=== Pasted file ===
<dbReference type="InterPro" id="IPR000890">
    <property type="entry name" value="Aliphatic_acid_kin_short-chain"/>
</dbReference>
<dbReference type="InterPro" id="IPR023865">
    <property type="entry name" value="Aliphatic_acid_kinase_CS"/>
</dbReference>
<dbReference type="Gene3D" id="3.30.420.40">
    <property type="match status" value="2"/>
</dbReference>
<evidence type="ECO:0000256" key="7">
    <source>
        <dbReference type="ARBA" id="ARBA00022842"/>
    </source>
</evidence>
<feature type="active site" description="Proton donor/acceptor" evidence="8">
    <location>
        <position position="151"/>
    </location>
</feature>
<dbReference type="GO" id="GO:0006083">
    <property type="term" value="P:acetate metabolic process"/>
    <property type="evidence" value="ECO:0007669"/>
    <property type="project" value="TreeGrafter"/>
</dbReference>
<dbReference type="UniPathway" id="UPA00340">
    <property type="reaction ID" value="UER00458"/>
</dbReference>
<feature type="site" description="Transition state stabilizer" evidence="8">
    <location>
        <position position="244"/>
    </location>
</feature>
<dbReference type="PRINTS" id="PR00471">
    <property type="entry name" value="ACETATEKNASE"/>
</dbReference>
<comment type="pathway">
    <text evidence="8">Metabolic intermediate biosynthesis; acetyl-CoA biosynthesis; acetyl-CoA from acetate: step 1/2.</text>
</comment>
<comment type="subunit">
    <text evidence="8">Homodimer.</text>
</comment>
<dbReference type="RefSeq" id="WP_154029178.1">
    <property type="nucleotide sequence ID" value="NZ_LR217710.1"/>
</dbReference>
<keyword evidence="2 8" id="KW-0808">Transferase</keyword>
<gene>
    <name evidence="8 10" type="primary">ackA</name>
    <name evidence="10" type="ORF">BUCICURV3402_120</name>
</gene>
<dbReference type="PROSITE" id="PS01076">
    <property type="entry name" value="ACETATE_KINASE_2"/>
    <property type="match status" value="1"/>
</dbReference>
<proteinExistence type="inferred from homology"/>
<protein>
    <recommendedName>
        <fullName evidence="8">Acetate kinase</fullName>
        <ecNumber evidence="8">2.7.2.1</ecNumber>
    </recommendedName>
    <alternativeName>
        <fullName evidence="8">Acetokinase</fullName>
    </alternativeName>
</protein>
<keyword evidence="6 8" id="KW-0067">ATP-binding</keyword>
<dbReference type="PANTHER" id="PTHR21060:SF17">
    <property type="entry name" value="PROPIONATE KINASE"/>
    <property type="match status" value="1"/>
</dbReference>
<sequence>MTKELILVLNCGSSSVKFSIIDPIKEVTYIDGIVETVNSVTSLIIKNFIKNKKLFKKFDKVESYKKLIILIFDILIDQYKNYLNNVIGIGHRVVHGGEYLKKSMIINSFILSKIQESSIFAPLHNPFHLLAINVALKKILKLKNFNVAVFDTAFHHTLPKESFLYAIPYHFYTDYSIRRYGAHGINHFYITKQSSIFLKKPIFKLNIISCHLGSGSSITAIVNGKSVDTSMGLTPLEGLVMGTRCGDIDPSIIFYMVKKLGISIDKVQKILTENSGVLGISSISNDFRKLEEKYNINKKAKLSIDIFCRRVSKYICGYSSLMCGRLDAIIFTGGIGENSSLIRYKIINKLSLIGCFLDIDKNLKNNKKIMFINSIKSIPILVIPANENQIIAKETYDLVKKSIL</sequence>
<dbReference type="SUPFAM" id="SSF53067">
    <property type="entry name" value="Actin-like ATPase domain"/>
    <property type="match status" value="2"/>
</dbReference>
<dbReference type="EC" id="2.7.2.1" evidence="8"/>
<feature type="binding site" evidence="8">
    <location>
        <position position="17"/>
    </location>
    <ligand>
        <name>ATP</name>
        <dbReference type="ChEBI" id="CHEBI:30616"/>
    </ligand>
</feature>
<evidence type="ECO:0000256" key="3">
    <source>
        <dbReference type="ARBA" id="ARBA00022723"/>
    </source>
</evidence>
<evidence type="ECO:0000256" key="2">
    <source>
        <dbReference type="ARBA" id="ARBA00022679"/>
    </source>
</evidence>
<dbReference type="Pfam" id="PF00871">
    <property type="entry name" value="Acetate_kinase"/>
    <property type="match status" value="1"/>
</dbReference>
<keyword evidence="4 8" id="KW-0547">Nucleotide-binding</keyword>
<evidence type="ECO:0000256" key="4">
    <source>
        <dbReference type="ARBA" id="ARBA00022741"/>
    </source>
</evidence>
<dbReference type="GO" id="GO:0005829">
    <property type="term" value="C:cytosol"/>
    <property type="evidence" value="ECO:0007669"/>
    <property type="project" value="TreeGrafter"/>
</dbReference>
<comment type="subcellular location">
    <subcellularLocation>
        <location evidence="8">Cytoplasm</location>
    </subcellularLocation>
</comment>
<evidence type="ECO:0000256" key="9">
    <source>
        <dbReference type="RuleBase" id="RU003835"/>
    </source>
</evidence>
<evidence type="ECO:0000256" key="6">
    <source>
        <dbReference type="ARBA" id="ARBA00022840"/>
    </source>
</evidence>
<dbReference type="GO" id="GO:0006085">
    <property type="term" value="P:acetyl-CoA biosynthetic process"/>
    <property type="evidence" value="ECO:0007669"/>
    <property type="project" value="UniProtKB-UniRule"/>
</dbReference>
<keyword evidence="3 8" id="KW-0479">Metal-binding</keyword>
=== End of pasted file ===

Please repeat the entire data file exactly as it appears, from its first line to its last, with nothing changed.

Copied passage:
<dbReference type="InterPro" id="IPR000890">
    <property type="entry name" value="Aliphatic_acid_kin_short-chain"/>
</dbReference>
<dbReference type="InterPro" id="IPR023865">
    <property type="entry name" value="Aliphatic_acid_kinase_CS"/>
</dbReference>
<dbReference type="Gene3D" id="3.30.420.40">
    <property type="match status" value="2"/>
</dbReference>
<evidence type="ECO:0000256" key="7">
    <source>
        <dbReference type="ARBA" id="ARBA00022842"/>
    </source>
</evidence>
<feature type="active site" description="Proton donor/acceptor" evidence="8">
    <location>
        <position position="151"/>
    </location>
</feature>
<dbReference type="GO" id="GO:0006083">
    <property type="term" value="P:acetate metabolic process"/>
    <property type="evidence" value="ECO:0007669"/>
    <property type="project" value="TreeGrafter"/>
</dbReference>
<dbReference type="UniPathway" id="UPA00340">
    <property type="reaction ID" value="UER00458"/>
</dbReference>
<feature type="site" description="Transition state stabilizer" evidence="8">
    <location>
        <position position="244"/>
    </location>
</feature>
<dbReference type="PRINTS" id="PR00471">
    <property type="entry name" value="ACETATEKNASE"/>
</dbReference>
<comment type="pathway">
    <text evidence="8">Metabolic intermediate biosynthesis; acetyl-CoA biosynthesis; acetyl-CoA from acetate: step 1/2.</text>
</comment>
<comment type="subunit">
    <text evidence="8">Homodimer.</text>
</comment>
<dbReference type="RefSeq" id="WP_154029178.1">
    <property type="nucleotide sequence ID" value="NZ_LR217710.1"/>
</dbReference>
<keyword evidence="2 8" id="KW-0808">Transferase</keyword>
<gene>
    <name evidence="8 10" type="primary">ackA</name>
    <name evidence="10" type="ORF">BUCICURV3402_120</name>
</gene>
<dbReference type="PROSITE" id="PS01076">
    <property type="entry name" value="ACETATE_KINASE_2"/>
    <property type="match status" value="1"/>
</dbReference>
<proteinExistence type="inferred from homology"/>
<protein>
    <recommendedName>
        <fullName evidence="8">Acetate kinase</fullName>
        <ecNumber evidence="8">2.7.2.1</ecNumber>
    </recommendedName>
    <alternativeName>
        <fullName evidence="8">Acetokinase</fullName>
    </alternativeName>
</protein>
<keyword evidence="6 8" id="KW-0067">ATP-binding</keyword>
<dbReference type="PANTHER" id="PTHR21060:SF17">
    <property type="entry name" value="PROPIONATE KINASE"/>
    <property type="match status" value="1"/>
</dbReference>
<sequence>MTKELILVLNCGSSSVKFSIIDPIKEVTYIDGIVETVNSVTSLIIKNFIKNKKLFKKFDKVESYKKLIILIFDILIDQYKNYLNNVIGIGHRVVHGGEYLKKSMIINSFILSKIQESSIFAPLHNPFHLLAINVALKKILKLKNFNVAVFDTAFHHTLPKESFLYAIPYHFYTDYSIRRYGAHGINHFYITKQSSIFLKKPIFKLNIISCHLGSGSSITAIVNGKSVDTSMGLTPLEGLVMGTRCGDIDPSIIFYMVKKLGISIDKVQKILTENSGVLGISSISNDFRKLEEKYNINKKAKLSIDIFCRRVSKYICGYSSLMCGRLDAIIFTGGIGENSSLIRYKIINKLSLIGCFLDIDKNLKNNKKIMFINSIKSIPILVIPANENQIIAKETYDLVKKSIL</sequence>
<dbReference type="SUPFAM" id="SSF53067">
    <property type="entry name" value="Actin-like ATPase domain"/>
    <property type="match status" value="2"/>
</dbReference>
<dbReference type="EC" id="2.7.2.1" evidence="8"/>
<feature type="binding site" evidence="8">
    <location>
        <position position="17"/>
    </location>
    <ligand>
        <name>ATP</name>
        <dbReference type="ChEBI" id="CHEBI:30616"/>
    </ligand>
</feature>
<evidence type="ECO:0000256" key="3">
    <source>
        <dbReference type="ARBA" id="ARBA00022723"/>
    </source>
</evidence>
<evidence type="ECO:0000256" key="2">
    <source>
        <dbReference type="ARBA" id="ARBA00022679"/>
    </source>
</evidence>
<dbReference type="Pfam" id="PF00871">
    <property type="entry name" value="Acetate_kinase"/>
    <property type="match status" value="1"/>
</dbReference>
<keyword evidence="4 8" id="KW-0547">Nucleotide-binding</keyword>
<evidence type="ECO:0000256" key="4">
    <source>
        <dbReference type="ARBA" id="ARBA00022741"/>
    </source>
</evidence>
<dbReference type="GO" id="GO:0005829">
    <property type="term" value="C:cytosol"/>
    <property type="evidence" value="ECO:0007669"/>
    <property type="project" value="TreeGrafter"/>
</dbReference>
<comment type="subcellular location">
    <subcellularLocation>
        <location evidence="8">Cytoplasm</location>
    </subcellularLocation>
</comment>
<evidence type="ECO:0000256" key="9">
    <source>
        <dbReference type="RuleBase" id="RU003835"/>
    </source>
</evidence>
<evidence type="ECO:0000256" key="6">
    <source>
        <dbReference type="ARBA" id="ARBA00022840"/>
    </source>
</evidence>
<dbReference type="GO" id="GO:0006085">
    <property type="term" value="P:acetyl-CoA biosynthetic process"/>
    <property type="evidence" value="ECO:0007669"/>
    <property type="project" value="UniProtKB-UniRule"/>
</dbReference>
<keyword evidence="3 8" id="KW-0479">Metal-binding</keyword>